Jun. 26—As temperatures continue to rise, local veterinarians remind dog owners to keep an eye on their pets during the summer heat.
Dr. Mark Ferrell, who has owned and operated Town and Country Veterinary Clinic in McAlester since 1998, said the first thing that comes to his mind in preventing summer-related health issues is keeping dogs out of hot vehicles.
"How quickly an enclosed car in summertime in Oklahoma, the temperature can get up so high so fast," Ferrell said. "And so you don't want to leave your dogs in a car — really for any period of time in the Oklahoma summer."
The ASPCA says on an 85-degree day, a vehicle's interior temperatures can climb over 100 degrees in only ten minutes and can jump to 120 degrees in half an hour.
Another of Ferrell's concerns is how hot concrete and asphalt gets.
According to the ASPCA, even if the outside air temperature is 77 degrees Fahrenheit, the asphalt temperature can reach up to 125 degrees Fahrenheit due to heating from the sun.
"Yeah, dogs' kind of have some shoes on with their pads," said Ferrell. "But those things are sensitive and those can burn through."
The ASPCA also states dogs who are lower to the ground can also heat up quickly, putting them at risk for heat stroke.
Dr. Stephen Walker, who is a veterinarian at Patton Animal Hospital and Oklahoma Vet Med in McAlester, says the signs of dog suffering from a heat stroke are obvious.
"If a dog is panting to the point it cant seem to catch its breath," said Walker. "If they are laying there and they are panting so hard they can't get their breath, then you got some problems."
Walker said if circumstances arise that an owner can't get their dog to a vet in a timely manner, to use cool water on the dog's legs and torso.
"Try to avoid, if you can, the head," said Walker. "Try to cool down the rest of the body and keep track of their temperature if you have a thermometer. When it gets down below 102, you should be okay."
Both veterinarians recommend if a dog is going to be outside for an extended period of time, to make sure the animal has plenty of fresh, cool water.
Ferrell brought up his days of working on his family farm in southwest Oklahoma as an example of having fresh cool water.
"As a youngster on dad's tractor and trying to drink hot water, yeah, you drank it, but it was horrible," said Ferrell.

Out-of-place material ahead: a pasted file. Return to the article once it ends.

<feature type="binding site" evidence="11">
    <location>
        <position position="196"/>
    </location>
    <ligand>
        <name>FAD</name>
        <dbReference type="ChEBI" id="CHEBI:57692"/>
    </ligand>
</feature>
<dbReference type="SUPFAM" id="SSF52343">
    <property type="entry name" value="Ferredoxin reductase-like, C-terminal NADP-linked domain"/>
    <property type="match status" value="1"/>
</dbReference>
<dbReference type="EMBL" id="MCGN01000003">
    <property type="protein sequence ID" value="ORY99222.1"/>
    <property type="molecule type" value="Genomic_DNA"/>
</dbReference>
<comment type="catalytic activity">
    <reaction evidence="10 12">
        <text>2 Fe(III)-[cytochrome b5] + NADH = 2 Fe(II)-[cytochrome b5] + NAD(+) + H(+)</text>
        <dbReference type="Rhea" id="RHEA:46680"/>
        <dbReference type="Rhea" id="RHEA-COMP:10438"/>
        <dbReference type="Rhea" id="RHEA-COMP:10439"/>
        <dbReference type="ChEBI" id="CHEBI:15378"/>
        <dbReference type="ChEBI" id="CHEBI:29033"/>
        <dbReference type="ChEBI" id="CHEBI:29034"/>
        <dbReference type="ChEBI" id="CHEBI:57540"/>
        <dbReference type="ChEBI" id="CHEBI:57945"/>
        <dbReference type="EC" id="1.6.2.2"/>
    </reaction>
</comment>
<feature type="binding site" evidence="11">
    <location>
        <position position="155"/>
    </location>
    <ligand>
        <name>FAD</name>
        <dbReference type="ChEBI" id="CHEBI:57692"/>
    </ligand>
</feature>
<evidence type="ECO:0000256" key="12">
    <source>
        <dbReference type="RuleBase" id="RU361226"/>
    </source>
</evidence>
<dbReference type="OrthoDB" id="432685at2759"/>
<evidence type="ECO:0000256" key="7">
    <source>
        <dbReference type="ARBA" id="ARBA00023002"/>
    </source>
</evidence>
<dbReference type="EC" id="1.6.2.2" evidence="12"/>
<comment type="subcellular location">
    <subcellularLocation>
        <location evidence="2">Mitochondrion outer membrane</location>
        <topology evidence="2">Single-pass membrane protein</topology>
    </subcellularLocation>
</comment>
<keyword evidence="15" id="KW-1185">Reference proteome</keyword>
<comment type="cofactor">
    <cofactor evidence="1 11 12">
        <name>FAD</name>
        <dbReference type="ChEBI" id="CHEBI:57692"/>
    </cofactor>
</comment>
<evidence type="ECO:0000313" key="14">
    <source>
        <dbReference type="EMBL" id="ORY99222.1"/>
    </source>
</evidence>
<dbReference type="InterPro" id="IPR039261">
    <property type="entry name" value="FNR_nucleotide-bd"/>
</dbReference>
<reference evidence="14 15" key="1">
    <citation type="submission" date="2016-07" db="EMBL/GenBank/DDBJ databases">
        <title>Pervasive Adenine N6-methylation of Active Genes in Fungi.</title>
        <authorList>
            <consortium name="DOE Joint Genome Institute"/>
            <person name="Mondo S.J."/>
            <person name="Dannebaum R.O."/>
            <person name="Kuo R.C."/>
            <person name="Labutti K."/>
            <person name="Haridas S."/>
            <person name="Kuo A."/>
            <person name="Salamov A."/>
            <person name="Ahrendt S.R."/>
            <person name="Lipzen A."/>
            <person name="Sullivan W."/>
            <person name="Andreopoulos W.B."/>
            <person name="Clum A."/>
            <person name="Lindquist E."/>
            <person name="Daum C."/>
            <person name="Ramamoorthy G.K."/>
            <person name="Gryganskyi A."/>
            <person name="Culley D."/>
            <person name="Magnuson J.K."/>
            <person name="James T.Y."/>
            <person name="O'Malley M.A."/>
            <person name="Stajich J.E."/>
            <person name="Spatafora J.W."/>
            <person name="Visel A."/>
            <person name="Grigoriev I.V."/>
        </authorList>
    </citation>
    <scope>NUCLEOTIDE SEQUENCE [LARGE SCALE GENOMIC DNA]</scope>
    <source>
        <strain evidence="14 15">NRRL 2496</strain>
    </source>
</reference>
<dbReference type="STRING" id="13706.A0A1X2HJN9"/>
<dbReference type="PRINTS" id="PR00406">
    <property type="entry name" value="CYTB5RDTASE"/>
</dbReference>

Ferrell said as long as plenty of water is available, the dogs will drink it on their own.
When it comes to acclimating to the Oklahoma heat, Ferrell said most dogs will actually do well getting used to the heat.
"Most dogs, with maybe the exception of some of the northern dogs, can actually withstand the Oklahoma heat really well if they acclimate to it," said Ferrell. "As long as they have shade and water."
Ferrell also gave some tips when it comes to exercising a dog in the summer.
"If they get out and exercise too much, just like people, they can heat stroke," said Ferrell.
Ferrell said the best times to exercise are during the morning and late evening hours since a dog's ability to cool themselves is different than humans.
"They cool themselves by panting and moving air in and out through the oral cavity," said Ferrell. "They really don't sweat."
Ferrell said the most important thing during any activity with a pet is to watch the animal and know when to wind things down.
"We just have to be cognizant of all them things," said Ferrell.
Walker said probably the most important thing a dog owner can do is to vaccinate and treat their animal with preventatives to keep their pet happy and healthy.
"We've been having parvo this year like I've never seen it before. I'm concerned we have a new strain coming through," said Walker.
Walker also said problems from worms and other parasites that become prevalent during the summer months can be easily prevented with medication.
"During the winter, the larvae that crawl around looking to infect are held in check by cold weather," said Walker. "When it gets warm and wet like it is now, they start moving around and we really start having parasite problems."
Another disease that becomes prevalent during the summer months is Leptospirosis, which in dogs can cause fever, dehydration, vomiting, diarrhea, loss of appetite, and lethargy.
"You can vaccinate against it," said Walker.
Those who are looking for a companion to join them on summer trips or to lounge around with at home during the summer heat can find a new pet at the Pittsburg County Animal Shelter.
The adoption fee for a dog or a cat at the shelter is $20.
"It includes age appropriate up to date vaccinations, spay or neuter, microchipping, deworming, and flea and tick treatment," said Pittsburg County Animal Shelter Director Michele Van Pelt.
A foster program is also available at the shelter for puppies and kittens.
Puppies and kittens who are at least six weeks old are available to be fostered.
"The person who is fostering will need to bring the animal back for vaccinations and deworming until they are big enough for spay or neuter surgery, which is usually around three months with kittens needing to weight three pounds," said Van Pelt.
There is no longer an appointment required to visit the shelter, located at 1206 N. West St. in McAlester, and can be reached by calling 918-423-7803. For up-to-date photos of animals available for adoption visit the shelter's Facebook page by searching "Pittsburg County Animal Shelter."
Editor Adrian O'Hanlon III contributed to this report.